GeneralMethodsForConservation.non5_5_R01 - INSTITUTE OF...

Info iconThis preview shows pages 1–3. Sign up to view the full content.

View Full Document Right Arrow Icon

Info iconThis preview has intentionally blurred sections. Sign up to view the full version.

View Full DocumentRight Arrow Icon
This is the end of the preview. Sign up to access the rest of the document.

Unformatted text preview: INSTITUTE OF PHYSICS PUBLISHING NONLINEARITY Nonlinearity 18 (2005) R1–R16 doi:10.1088/0951-7715/18/5/R01 INVITED ARTICLE A general method for conserving quantities related to potential vorticity in numerical models Rick Salmon Scripps Institution of Oceanography, University of California, San Diego, La Jolla, CA 92093-0213, USA E-mail: Received 14 March 2005, in final form 10 May 2005 Published 6 June 2005 Online at Recommended by K Ohkitani Abstract Nambu proposed a generalization of Hamiltonian dynamics in the form d F/ d t = { F, H, Z } , which conserves H and Z because the Nambu bracket { F, H, Z } is completely antisymmetric. The equations of fluid dynamics fit Nambu’s form with H the energy and Z a quantity related to potential vorticity. This formulation makes it easy, in principle, to construct numerical fluid- models that conserve analogues of H and Z ; one need only discretize the Nambu bracket in such a way that the antisymmetry property is preserved. In practice, the bracket may contain apparent singularities that are cancelled by the functional derivatives of Z . Then the discretization must be carried out in such a way that the cancellation is maintained. Following this strategy, we derive numerical models of the shallow-water equations and the equations for incompressible flow in two and three dimensions. The models conserve the energy and an arbitrary moment of the potential vorticity. The conservation of potential enstrophy—the second moment of potential vorticity—is thought to be especially important because it prevents the spurious cascade of energy into high wavenumbers. Mathematics Subject Classification: 65P10 1. Introduction The equations of fluid dynamics fit the Hamiltonian form d F d t = { F, H } , (1.1) where F is an arbitrary functional of the fields representing the state of the fluid; H is the Hamiltonian functional; and { , } is the Poisson bracket, an antisymmetric, bilinear 0951-7715/05/050001+16$30.00 © 2005 IOP Publishing Ltd and London Mathematical Society Printed in the UK R1 R2 Invited Article operator that obeys the Jacobi identity ( 5.3 ). For example, the equations for two-dimensional, incompressible flow may be written in the form ∂ζ ∂t = J (ζ, ψ), (1.2) where ζ = ∇ 2 ψ (1.3) is the vorticity of the fluid; ψ(x, y, t) is the stream function; (u, v) = ( − ψ y , ψ x ) is the velocity in the (x, y) direction; and J (A, B) ≡ ∂(A, B) ∂(x, y) (1.4) is the Jacobian operator in two dimensions. For simplicity, we consider only periodic boundary conditions. The dynamics ( 1.2 ) and ( 1.3 ) fits the form ( 1.1 ) with { F, H } ≡ ZZ d x ζ J (F ζ , H ζ ), (1.5) where F ζ ≡ δF/δζ denotes the functional derivative, H [ ζ(x, y) ] = 1 2 ZZ d x ∇ ψ · ∇ ψ (1.6) and ψ and ζ are related by ( 1.3 ) and the periodic boundary conditions. We note that δH/δζ = − ψ and δH/δψ = − ζ ....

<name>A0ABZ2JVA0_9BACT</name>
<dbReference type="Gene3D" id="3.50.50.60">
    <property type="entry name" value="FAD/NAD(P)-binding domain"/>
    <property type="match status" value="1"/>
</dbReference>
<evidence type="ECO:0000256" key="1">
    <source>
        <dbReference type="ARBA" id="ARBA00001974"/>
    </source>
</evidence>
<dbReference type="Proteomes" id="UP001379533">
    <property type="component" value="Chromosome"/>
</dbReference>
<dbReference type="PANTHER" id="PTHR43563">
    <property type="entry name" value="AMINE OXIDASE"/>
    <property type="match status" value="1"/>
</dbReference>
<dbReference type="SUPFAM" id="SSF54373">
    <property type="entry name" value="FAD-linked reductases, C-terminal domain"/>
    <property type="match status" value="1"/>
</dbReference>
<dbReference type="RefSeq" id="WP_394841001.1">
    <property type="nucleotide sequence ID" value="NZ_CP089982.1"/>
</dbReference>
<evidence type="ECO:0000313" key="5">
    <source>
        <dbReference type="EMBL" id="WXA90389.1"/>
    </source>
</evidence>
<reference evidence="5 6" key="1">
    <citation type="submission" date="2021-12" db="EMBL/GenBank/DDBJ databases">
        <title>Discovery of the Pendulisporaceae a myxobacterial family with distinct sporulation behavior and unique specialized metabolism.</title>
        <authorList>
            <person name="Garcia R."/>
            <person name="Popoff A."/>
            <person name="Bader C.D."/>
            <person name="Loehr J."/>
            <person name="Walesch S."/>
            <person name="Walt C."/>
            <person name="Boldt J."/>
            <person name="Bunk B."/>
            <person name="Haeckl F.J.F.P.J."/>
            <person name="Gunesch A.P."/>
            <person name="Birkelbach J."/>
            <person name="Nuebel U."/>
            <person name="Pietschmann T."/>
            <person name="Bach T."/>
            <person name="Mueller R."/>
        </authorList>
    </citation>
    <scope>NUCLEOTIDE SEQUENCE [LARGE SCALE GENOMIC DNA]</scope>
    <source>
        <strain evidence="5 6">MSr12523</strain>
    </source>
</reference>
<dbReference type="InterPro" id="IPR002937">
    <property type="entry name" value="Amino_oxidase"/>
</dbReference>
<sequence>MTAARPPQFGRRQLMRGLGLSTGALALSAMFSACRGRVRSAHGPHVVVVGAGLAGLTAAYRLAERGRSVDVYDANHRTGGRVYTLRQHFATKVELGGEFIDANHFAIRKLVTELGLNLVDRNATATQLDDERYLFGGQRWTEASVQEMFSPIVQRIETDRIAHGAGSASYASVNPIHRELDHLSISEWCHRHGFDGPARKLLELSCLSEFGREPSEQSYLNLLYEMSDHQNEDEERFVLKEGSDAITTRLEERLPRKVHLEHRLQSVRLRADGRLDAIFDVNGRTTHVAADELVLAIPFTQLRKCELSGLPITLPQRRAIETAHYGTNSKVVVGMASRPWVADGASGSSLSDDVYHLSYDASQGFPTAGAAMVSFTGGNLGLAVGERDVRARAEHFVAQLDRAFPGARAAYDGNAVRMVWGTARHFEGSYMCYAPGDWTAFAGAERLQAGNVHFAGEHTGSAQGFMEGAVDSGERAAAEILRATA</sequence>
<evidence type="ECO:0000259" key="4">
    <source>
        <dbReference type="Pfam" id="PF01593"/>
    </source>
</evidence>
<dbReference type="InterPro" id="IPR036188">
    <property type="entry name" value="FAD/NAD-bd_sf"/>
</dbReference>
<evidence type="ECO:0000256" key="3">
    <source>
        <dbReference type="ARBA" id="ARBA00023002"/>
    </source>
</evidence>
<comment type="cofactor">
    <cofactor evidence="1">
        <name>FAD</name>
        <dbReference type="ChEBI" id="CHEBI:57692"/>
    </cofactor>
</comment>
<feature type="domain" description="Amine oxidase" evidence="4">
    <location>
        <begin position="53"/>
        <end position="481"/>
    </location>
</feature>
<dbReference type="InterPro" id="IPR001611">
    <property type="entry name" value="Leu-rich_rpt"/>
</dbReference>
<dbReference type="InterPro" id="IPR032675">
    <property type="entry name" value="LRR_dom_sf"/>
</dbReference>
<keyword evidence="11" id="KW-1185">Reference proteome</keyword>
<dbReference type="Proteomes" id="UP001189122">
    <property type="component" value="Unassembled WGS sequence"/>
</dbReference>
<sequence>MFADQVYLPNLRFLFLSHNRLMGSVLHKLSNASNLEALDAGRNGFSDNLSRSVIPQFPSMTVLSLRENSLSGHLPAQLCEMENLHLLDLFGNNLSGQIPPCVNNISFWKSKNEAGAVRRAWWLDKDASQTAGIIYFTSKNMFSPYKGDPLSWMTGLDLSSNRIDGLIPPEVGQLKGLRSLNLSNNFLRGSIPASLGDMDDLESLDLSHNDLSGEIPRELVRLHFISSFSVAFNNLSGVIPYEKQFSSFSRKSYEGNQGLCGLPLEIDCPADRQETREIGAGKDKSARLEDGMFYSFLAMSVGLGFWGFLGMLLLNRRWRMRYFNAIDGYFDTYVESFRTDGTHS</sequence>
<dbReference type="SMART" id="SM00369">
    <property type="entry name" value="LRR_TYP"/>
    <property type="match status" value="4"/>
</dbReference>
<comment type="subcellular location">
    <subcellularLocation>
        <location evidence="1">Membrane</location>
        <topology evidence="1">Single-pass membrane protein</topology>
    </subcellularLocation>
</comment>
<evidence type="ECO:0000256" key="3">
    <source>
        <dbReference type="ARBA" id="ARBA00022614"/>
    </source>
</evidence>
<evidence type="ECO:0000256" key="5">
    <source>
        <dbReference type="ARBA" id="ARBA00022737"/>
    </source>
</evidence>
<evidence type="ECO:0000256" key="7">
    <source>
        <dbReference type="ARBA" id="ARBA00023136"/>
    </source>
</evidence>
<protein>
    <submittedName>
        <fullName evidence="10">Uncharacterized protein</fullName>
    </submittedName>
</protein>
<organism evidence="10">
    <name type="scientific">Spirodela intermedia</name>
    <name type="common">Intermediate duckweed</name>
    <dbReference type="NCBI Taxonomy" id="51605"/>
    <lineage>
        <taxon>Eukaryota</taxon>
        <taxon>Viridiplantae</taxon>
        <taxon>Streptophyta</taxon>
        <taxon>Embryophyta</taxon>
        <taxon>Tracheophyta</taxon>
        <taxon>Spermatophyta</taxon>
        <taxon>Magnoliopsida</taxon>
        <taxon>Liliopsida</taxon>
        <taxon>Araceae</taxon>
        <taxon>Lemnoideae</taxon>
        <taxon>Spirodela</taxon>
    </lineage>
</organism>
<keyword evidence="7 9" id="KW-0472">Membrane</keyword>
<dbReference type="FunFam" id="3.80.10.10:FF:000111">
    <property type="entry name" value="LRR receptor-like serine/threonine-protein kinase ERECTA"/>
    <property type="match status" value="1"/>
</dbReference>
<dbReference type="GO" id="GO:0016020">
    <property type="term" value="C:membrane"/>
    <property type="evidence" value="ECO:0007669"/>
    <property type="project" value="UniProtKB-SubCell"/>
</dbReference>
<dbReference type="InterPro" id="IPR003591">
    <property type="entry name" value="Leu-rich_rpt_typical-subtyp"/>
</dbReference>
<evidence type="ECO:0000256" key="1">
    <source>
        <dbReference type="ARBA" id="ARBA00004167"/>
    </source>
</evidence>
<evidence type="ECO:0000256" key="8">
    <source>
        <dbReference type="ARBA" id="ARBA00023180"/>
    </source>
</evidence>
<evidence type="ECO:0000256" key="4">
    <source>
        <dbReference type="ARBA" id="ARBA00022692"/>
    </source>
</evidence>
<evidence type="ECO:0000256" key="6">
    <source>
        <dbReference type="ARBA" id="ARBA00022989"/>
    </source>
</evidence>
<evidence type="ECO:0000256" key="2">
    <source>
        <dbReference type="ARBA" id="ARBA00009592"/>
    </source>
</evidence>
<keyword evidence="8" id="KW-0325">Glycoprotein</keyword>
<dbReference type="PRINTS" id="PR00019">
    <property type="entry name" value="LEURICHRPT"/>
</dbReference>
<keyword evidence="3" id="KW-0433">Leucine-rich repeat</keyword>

View Full Document

Page1 / 16

GeneralMethodsForConservation.non5_5_R01 - INSTITUTE OF...

This preview shows document pages 1 - 3. Sign up to view the full document.

View Full Document Right Arrow Icon
Ask a homework question - tutors are online